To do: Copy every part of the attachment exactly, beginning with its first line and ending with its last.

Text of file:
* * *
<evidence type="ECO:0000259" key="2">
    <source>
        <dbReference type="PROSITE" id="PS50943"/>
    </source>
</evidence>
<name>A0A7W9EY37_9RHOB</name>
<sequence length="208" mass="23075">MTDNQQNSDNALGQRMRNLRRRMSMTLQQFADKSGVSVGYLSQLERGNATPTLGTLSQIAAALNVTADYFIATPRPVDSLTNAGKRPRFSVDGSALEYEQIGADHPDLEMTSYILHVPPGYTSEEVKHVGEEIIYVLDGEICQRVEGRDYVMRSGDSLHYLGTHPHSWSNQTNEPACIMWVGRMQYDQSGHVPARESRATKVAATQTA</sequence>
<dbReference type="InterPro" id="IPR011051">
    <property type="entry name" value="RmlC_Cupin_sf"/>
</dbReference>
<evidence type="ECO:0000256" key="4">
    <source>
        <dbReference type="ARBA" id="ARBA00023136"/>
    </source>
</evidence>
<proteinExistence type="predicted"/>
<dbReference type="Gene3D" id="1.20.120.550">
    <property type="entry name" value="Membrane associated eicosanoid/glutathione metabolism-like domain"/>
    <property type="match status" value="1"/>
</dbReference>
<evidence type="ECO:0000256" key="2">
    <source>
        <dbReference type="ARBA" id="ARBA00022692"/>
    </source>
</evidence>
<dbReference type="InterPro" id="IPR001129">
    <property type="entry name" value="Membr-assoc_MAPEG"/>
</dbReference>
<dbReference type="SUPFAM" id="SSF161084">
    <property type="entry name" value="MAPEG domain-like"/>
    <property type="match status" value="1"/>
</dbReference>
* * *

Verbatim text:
<evidence type="ECO:0000259" key="2">
    <source>
        <dbReference type="PROSITE" id="PS50943"/>
    </source>
</evidence>
<name>A0A7W9EY37_9RHOB</name>
<sequence length="208" mass="23075">MTDNQQNSDNALGQRMRNLRRRMSMTLQQFADKSGVSVGYLSQLERGNATPTLGTLSQIAAALNVTADYFIATPRPVDSLTNAGKRPRFSVDGSALEYEQIGADHPDLEMTSYILHVPPGYTSEEVKHVGEEIIYVLDGEICQRVEGRDYVMRSGDSLHYLGTHPHSWSNQTNEPACIMWVGRMQYDQSGHVPARESRATKVAATQTA</sequence>
<dbReference type="InterPro" id="IPR011051">
    <property type="entry name" value="RmlC_Cupin_sf"/>
</dbReference>
<evidence type="ECO:0000256" key="4">
    <source>
        <dbReference type="ARBA" id="ARBA00023136"/>
    </source>
</evidence>
<proteinExistence type="predicted"/>
<dbReference type="Gene3D" id="1.20.120.550">
    <property type="entry name" value="Membrane associated eicosanoid/glutathione metabolism-like domain"/>
    <property type="match status" value="1"/>
</dbReference>
<evidence type="ECO:0000256" key="2">
    <source>
        <dbReference type="ARBA" id="ARBA00022692"/>
    </source>
</evidence>
<dbReference type="InterPro" id="IPR001129">
    <property type="entry name" value="Membr-assoc_MAPEG"/>
</dbReference>
<dbReference type="SUPFAM" id="SSF161084">
    <property type="entry name" value="MAPEG domain-like"/>
    <property type="match status" value="1"/>
</dbReference>